The Mystery of Lyncoya

Did you know that Andrew Jackson never had children of his own, but the brain child of the Indian Removal Act adopted a Creek child? Paradoxical enigma that he is, Jackson sent home a child found on a battlefield (disputed either the Battle of Talladega or the Battle of Horseshoe Bend) with his dead mother and raised him as his own. His name was Lyncoya. Lyncoya received the very best education and had hopes to attend West Point but because of his ethnicity he could not. Instead, he became a saddle maker and died of tuberculosis when he was around 16 years old.

As with anything Andrew Jackson, there is perhaps a darker side to the story.

Historians speculate that Lyncoya may have been brought home as a plaything or ‘pet’ for his other adopted son, Andrew Jackson, Jr. It was not uncommon for African slaves to tour the world in “Human Zoos,” and some think that his initial intentions might have been more along those lines given Jackson’s betrayal of Native Americans just two short years after Lyncoya’s death.

For whatever reason, historians can document that Lyncoya was well cared for, although the romanticism that he warmed Jackson’s cold, black heart may be just that as his body has never been found. In 2003, cadaver dogs searched the property of the Hermitage looking for slave burial grounds and for Lyncoya. While the rest of the family, and even Jackson’s most loved slave Alfred are buried in the same area, but Lyncoya still remains lost today.

Below are the graves of Alfred (buried close but still separate) to the large gazebo-esque monument atop Jackson and his wife, Rachel. The rest of the family lie in the bottom right section of the grave site.

 

 

 

 

 

 

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4 comments

  1. I STRONGLY disagree with the speculation that Lyncoya was to be a “pet” or a “plaything ” for Andrew JR. I do not know the date that Jr. was adopted or Lyncoya was brought to the Hermitage. This should be considered if this has not. Who ws first? Even though you write of Jackson’s “black heart” , there was a soft spot in there too. especially for the ophaned child he found after his Mother was killed. I’m sure you are aware that Jackson himself was an orphan. He never knew his father as he died before Andrew was born. He saw his 2 brothers and his Mother die by the time he was a young teenager. But here was a baby that had no one to care for him. So with that soft spot he sent him to Racherl to be loved and cared for —- NOT a “play thing”. By the way I guess you also know that the boy adpoted as their son , A.J. Jr. was one of twins being born to one of Rachels sister- in – law’s and brother who already had 9 children. I would like to think that this soft spot in Andrews heart offered to help the family by adopted one of the twins since Rachel evidently could not have children. Rachel and Andrew also became the guardings to another nephew of Rachels, Andrew Jackson Donelson. Later going to Washington with his uncle. Yes, it was wrong to take the Indians lands and send them West. But we have to consider the mindset of the times , which is hard to do. I ,too, have often wandered why they do not know where Lincoya was buried . I was raised in the Doelson/ Hermitage area and have been a Nashville tour guide for 30 years. Having been to the Hermitage on many many tours it is my favorite. My tour guest always enjoy the story of Andrew and Rachel I tell on the way to the Hermitage as the Hermitage does not mention their life there. His politics are the focus. As the former film they use to show there said, “you either loved him or hated him” . By the way , Uncle Alfred’s grave is as close to Andrew’s on one side as the family’s graves, “still separate” are on the other side of Andrew. Descendents are still allowed to be buried there. All from Rachel’s side. Linda Bradshaw ________________________________________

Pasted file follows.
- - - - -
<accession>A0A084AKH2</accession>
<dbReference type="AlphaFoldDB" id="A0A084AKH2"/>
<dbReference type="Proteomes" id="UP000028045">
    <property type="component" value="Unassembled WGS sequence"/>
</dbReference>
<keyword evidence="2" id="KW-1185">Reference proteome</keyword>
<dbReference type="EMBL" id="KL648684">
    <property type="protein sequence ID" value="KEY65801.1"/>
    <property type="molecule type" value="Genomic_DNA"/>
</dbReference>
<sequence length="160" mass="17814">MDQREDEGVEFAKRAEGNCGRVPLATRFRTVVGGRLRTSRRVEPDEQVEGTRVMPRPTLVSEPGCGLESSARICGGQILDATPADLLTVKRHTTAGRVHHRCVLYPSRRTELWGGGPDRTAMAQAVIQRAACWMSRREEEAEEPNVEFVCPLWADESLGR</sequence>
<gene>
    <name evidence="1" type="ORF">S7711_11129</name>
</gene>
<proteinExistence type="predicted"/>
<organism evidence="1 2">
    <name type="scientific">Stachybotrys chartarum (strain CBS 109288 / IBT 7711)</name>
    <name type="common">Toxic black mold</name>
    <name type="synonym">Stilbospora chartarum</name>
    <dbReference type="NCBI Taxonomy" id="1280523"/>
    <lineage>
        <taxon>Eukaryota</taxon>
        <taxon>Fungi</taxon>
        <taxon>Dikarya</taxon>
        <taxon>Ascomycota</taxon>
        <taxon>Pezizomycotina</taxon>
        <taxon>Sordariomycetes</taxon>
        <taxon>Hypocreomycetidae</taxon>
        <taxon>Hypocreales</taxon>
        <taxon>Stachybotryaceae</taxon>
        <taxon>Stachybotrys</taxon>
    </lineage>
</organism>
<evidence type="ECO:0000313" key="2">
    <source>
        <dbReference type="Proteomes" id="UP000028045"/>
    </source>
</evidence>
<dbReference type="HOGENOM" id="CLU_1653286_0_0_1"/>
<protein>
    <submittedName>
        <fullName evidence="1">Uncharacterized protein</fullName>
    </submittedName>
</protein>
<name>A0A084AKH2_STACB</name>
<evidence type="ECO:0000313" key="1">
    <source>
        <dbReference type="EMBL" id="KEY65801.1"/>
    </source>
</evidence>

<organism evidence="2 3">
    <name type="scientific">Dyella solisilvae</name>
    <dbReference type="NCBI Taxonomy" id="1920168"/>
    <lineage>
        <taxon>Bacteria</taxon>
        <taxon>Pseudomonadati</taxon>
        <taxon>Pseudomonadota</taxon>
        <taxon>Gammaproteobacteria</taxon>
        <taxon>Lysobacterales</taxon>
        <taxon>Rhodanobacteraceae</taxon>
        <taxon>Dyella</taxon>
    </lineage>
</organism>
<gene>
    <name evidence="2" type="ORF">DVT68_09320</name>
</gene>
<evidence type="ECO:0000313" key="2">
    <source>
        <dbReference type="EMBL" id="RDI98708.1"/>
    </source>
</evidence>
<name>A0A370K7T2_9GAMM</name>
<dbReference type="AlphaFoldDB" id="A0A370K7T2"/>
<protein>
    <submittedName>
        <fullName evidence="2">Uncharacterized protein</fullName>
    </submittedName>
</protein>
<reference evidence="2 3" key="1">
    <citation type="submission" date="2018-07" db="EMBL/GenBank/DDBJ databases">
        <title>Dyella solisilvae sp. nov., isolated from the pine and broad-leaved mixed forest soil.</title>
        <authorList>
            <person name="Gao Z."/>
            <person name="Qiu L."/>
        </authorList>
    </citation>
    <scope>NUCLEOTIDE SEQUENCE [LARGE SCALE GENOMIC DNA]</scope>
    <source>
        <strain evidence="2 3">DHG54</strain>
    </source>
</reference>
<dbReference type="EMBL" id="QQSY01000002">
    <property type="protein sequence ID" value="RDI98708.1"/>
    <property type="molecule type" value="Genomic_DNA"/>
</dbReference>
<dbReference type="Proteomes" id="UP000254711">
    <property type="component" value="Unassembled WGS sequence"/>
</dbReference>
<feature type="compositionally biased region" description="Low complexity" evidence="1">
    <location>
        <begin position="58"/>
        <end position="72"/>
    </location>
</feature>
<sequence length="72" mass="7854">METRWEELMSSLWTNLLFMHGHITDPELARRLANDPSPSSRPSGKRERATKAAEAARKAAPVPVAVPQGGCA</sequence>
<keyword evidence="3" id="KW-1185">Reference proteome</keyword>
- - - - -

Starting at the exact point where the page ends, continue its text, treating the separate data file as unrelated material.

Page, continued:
1. One reason the term pet surfaces is it’s the one Jackson used for the child: “Jackson told Rachel to keep Lyncoya in the house, rather than giving him lodging with the enslaved people at the Hermitage. Jackson called Lyncoya a “pett”—a diversion for Andrew Jr., who would wield some kind of undefined power over the 4-years-younger child.” http://www.slate.com/articles/news_and_politics/history/2016/04/andrew_jackson_s_adopted_son_lyncoya_why_did_jackson_bring_home_a_creek.html

  2. I agree with Linda. I think it’s super hip to be an Andrew Jackson hater and this post just follows that trend. She uses speculation here to fire the imagination (something I’ve done a lot of myself) to assume even worse things. We love to sit back and project our 21st century moralities onto Jackson and others and make him into some kind of racist. When you go so far back in time that term just isn’t applicable. I don;t get all butt-hurt over this insult to Jackson. He’s a big boy and few people could have filled his shoes. Having been born on the outskirts of his plantation I see him as kin. Now I’ve moved on down to Spanish Florida (Miami) to conquer or reconquer other lands 😉 just like my ancestors did in Middle Tennessee. History is a series of subsequent waves of conquest. The Cherokee were removed from those lands they occupied after having taken it from others and it goes all the way back to the paleoindians and likely before. I know Angela is just a story teller having fun here and I appreciate her writing, her spirit and fun speculation but Jackson isn’t Hitler lol.

  3. To clarify I know she didn’t call him Adolph Hitler or use the word racist I don’t think. I’m mainly referring to the trendiness of Jackson-bashing and assuming something evil is at work because the the Indian kid’s tomb isn’t to be found.

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